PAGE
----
A Chinese study reveals people who smoke could be more likely to develop type 2 diabetes.
The international team behind the research were unable to conclude that smoking causes type 2 diabetes, but stress that smoking should be considered an “important modifiable lifestyle factor” in tackling diabetes rates.
Researchers from the University of Oxford, UK, the Chinese Academy of Medical Sciences and Peking University examined smoking risk in 500,000 adults within urban and rural areas of China. None of the participants had type 2 diabetes before the review.
The participants were followed for nine years with health records taken from death and hospital admission records. During this time more than 13,500 of the cohort developed type 2 diabetes.
Compared with those who never smoked, regular smokers were 15-30% more likely to develop type 2 diabetes once confounding variables such as age and alcohol consumption were taken into account.
The findings also revealed a dose-response relationship, indicating those who smoked more had a greater likelihood of type 2 risk, while those who started smoking at an earlier age were also at greater risk.
There were particularly interesting findings regarding smoking and weight. Those who smoked and had a concurrently high BMI were most likely to develop type 2 diabetes compared with smokers who had a lower BMI. Interestingly though smokers tended to be leaner, on average, compared to non-smokers, with the researchers suggesting this could be attributable to smoking suppressing appetite. Additionally, heavy smokers were more likely to have greater abdominal fat compared to light or non-smokers, which further raises type 2 diabetes risk.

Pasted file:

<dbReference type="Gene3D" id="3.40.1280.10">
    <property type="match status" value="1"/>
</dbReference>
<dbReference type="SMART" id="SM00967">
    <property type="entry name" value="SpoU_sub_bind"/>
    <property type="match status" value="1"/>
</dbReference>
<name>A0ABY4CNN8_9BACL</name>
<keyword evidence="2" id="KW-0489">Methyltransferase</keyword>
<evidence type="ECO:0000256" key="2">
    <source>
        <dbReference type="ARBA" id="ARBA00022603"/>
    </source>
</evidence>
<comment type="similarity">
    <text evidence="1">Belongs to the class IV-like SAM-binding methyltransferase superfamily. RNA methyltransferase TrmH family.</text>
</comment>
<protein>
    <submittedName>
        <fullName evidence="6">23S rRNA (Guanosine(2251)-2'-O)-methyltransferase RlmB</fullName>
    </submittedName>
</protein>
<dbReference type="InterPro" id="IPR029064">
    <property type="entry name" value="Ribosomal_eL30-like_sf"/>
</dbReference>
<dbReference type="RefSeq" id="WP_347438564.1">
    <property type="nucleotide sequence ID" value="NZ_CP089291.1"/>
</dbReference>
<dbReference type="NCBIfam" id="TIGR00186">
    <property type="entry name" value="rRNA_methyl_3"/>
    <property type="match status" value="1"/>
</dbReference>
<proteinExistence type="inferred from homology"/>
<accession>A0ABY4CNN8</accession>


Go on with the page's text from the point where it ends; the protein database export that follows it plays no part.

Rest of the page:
Excess diabetes risk remained in recent quitters who had stopped smoking due to illness, but fell among those who stopped smoking for other reasons.
Study author, Professor Liming Li, Peking University, China, said: “We can’t conclude from these findings that smoking causes type 2 diabetes, but, irrespective of this, smoking should be targeted as an important modifiable lifestyle factor in future disease prevention strategies, including for diabetes, in China and elsewhere.”
The study results appear online in The Lancet.

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